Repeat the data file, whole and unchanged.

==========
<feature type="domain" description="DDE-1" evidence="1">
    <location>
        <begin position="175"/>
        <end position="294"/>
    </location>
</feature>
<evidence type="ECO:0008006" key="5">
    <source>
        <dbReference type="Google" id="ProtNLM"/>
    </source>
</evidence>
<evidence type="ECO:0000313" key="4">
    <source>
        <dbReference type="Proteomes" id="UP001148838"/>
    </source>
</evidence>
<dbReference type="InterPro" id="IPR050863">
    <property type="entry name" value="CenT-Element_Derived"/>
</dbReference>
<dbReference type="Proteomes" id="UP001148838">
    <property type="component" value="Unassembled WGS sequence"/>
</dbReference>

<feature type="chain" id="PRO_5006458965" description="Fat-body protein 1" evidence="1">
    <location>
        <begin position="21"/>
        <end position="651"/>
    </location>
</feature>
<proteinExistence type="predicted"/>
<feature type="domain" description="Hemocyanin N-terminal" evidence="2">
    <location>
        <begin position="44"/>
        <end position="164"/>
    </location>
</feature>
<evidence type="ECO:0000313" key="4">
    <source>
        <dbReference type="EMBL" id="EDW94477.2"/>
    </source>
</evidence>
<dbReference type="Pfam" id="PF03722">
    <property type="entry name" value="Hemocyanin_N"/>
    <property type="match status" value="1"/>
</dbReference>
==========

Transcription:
<feature type="domain" description="DDE-1" evidence="1">
    <location>
        <begin position="175"/>
        <end position="294"/>
    </location>
</feature>
<evidence type="ECO:0008006" key="5">
    <source>
        <dbReference type="Google" id="ProtNLM"/>
    </source>
</evidence>
<evidence type="ECO:0000313" key="4">
    <source>
        <dbReference type="Proteomes" id="UP001148838"/>
    </source>
</evidence>
<dbReference type="InterPro" id="IPR050863">
    <property type="entry name" value="CenT-Element_Derived"/>
</dbReference>
<dbReference type="Proteomes" id="UP001148838">
    <property type="component" value="Unassembled WGS sequence"/>
</dbReference>

<feature type="chain" id="PRO_5006458965" description="Fat-body protein 1" evidence="1">
    <location>
        <begin position="21"/>
        <end position="651"/>
    </location>
</feature>
<proteinExistence type="predicted"/>
<feature type="domain" description="Hemocyanin N-terminal" evidence="2">
    <location>
        <begin position="44"/>
        <end position="164"/>
    </location>
</feature>
<evidence type="ECO:0000313" key="4">
    <source>
        <dbReference type="EMBL" id="EDW94477.2"/>
    </source>
</evidence>
<dbReference type="Pfam" id="PF03722">
    <property type="entry name" value="Hemocyanin_N"/>
    <property type="match status" value="1"/>
</dbReference>